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Free Living Will Form

When you could be at your most vulnerable, ensure important health care decisions are explained clearly with a Living Will Form. You can create a Free Living Will with our template designer.

Last Update April 27th, 2022

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What Is a Living Will

The purpose of a Living Will, or Health Care Directive or Advance Directive,  is to permit you to be in charge of your medical treatments for end-of-life medical care. 

There may be a moment when you become incapacitated and cannot reach any decisions for your health. Planning for such a moment is crucial while possible.

By writing a Living Will, you as the “declarant” can ask for or refuse certain medical treatments. What that means for you is that doctors will know whether to perform any life-saving procedures or not.

What Should You Include in Your Living Will

There are different decisions regarding situations where you feel life-saving measures are necessary or, perhaps, you would prefer to pass on peacefully.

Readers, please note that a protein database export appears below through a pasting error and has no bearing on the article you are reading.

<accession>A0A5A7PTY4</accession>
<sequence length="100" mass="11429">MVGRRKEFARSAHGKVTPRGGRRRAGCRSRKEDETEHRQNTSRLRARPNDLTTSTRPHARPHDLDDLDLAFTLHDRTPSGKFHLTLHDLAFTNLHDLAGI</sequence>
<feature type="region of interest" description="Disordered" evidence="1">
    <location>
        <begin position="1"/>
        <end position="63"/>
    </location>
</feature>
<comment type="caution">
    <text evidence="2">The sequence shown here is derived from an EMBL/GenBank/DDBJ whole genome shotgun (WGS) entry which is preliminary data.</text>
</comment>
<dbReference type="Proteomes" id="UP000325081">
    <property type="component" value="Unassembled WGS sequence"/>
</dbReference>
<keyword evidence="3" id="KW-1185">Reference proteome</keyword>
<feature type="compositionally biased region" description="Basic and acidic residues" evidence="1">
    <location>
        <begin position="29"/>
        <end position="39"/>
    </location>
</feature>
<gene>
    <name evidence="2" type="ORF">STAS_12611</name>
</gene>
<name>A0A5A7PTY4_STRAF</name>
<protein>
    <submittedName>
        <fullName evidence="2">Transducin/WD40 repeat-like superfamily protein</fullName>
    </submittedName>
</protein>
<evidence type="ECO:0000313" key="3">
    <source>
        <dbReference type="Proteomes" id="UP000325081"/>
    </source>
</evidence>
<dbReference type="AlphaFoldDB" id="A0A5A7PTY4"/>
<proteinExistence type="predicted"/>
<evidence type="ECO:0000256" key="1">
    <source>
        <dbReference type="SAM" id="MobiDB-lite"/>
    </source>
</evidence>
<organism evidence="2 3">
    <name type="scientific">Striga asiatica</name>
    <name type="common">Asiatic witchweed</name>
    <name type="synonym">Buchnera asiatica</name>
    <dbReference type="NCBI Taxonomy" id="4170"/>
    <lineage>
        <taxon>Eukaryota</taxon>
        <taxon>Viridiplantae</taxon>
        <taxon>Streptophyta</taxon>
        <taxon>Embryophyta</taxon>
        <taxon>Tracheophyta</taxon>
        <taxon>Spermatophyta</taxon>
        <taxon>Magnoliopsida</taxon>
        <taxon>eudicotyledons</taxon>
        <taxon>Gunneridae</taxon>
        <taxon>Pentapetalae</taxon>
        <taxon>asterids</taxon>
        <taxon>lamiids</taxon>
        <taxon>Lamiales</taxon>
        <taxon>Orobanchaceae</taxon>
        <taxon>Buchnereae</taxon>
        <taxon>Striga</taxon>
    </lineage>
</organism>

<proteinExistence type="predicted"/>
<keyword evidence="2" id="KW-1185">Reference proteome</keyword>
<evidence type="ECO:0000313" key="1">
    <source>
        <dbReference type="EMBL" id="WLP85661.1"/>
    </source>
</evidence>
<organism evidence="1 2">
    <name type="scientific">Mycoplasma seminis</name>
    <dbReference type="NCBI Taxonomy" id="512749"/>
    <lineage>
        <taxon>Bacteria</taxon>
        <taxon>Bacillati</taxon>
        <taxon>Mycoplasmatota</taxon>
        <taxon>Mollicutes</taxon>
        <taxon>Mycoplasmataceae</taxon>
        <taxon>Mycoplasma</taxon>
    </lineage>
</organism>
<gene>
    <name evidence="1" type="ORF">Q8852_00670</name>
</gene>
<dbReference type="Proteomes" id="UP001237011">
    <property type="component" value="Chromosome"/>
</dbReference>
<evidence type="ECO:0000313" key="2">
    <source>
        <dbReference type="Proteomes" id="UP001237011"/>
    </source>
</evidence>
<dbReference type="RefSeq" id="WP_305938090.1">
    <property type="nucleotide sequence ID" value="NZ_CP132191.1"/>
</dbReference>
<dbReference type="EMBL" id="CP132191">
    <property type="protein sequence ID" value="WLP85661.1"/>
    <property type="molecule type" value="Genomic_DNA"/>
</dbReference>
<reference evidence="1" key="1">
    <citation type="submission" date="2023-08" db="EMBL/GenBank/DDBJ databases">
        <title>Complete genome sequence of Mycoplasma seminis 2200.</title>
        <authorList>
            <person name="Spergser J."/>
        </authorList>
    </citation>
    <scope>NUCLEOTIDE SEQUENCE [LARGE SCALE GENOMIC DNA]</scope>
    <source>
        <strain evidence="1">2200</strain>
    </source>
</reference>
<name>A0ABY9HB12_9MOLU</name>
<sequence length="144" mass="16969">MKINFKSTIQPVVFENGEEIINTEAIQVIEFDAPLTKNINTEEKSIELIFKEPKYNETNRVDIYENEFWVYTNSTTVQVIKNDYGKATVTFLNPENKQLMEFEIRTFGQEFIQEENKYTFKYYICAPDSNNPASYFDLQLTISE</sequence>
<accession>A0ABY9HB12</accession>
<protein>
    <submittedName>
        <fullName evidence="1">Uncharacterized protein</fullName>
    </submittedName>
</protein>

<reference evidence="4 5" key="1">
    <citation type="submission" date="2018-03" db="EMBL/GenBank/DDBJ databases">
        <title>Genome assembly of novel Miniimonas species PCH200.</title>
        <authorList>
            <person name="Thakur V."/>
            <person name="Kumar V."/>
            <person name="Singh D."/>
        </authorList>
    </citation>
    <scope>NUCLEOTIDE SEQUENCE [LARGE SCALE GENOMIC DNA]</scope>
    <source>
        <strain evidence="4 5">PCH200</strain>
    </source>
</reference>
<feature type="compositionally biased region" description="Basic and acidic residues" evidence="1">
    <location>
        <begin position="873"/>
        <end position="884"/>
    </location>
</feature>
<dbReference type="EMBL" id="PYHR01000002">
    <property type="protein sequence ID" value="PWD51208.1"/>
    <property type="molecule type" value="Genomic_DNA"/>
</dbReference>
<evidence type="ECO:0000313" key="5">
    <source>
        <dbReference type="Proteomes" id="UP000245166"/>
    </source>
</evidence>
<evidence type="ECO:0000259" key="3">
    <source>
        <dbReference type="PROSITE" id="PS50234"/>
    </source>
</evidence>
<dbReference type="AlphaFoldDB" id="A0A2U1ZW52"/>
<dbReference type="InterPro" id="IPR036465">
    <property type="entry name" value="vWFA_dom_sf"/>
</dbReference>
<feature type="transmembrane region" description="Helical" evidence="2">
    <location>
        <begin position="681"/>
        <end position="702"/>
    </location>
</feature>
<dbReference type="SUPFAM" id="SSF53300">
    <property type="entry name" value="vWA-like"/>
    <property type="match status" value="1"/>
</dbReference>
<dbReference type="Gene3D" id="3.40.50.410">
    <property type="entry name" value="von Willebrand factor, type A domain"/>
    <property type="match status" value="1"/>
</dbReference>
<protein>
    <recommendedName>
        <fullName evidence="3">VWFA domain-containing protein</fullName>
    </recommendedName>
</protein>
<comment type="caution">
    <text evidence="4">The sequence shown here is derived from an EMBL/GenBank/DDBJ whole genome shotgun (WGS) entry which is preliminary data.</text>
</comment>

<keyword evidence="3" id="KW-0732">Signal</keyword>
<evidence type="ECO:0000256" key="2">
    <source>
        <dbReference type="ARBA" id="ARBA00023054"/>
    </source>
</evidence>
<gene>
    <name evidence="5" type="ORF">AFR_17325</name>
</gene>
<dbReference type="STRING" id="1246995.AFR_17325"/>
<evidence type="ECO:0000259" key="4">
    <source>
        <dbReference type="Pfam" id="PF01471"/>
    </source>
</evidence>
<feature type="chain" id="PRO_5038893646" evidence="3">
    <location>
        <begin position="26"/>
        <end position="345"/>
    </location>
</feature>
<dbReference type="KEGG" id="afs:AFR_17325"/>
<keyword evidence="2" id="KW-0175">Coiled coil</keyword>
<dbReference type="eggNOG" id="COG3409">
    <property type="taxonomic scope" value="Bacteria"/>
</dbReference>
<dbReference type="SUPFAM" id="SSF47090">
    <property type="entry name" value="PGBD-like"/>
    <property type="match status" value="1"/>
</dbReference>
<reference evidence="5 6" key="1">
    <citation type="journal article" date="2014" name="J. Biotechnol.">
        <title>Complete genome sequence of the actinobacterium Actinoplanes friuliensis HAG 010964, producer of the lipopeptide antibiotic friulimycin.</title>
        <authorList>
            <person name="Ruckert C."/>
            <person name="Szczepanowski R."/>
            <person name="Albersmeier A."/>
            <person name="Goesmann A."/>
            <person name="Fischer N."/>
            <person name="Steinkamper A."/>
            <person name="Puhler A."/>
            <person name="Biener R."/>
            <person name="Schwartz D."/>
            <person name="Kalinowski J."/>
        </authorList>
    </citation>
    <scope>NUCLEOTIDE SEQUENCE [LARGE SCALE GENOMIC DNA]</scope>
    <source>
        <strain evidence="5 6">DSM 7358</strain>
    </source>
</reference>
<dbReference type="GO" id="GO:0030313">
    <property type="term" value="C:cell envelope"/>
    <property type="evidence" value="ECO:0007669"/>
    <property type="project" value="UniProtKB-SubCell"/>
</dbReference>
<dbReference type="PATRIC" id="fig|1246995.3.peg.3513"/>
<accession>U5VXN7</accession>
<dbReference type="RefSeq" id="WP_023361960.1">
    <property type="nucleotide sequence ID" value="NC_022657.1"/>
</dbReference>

• Treatment options 

  • End-of-life decisions

  • Agent  

You may wish to have a religious leader by your side in your final moments. 

You may also want to choose someone you can rely on to make any important medical decisions.

Adding these terms helps you feel more comfortable about your future and any unfortunate situation.

How to Make a Living Will

Quite a few accidents or diseases can leave us needing life-saving or life-sustaining medical attention. It is an unfortunate part of life, however, it is something we need to plan for. 

That is why LawDistrict provides a template that makes the process much easier, especially if you want to provide clarity to medical personnel and your family if you ever find yourself in that situation. 

Choosing Between Treatment Options

Deciding what medical treatment or procedures you’d want if you cannot eat or breathe on your own is one of the most important parts of creating your Living Will. 

The best way of deciding on what treatments you would accept or refuse is to discuss it with your family

Electing End-of-Life Options

Apart from medical decisions, there are other possibilities that you can choose from.

For instance, you may request that a spiritual leader, such as a priest or rabbi, be present to read you your last rights. 

Planning on funeral arrangements is also recommended. 

Deciding on a Health Care Agent

Choosing to include a health care agent is advisable, as you may need someone who can advise your family on certain choices. For instance, 

  • Judgments based on your chance of survival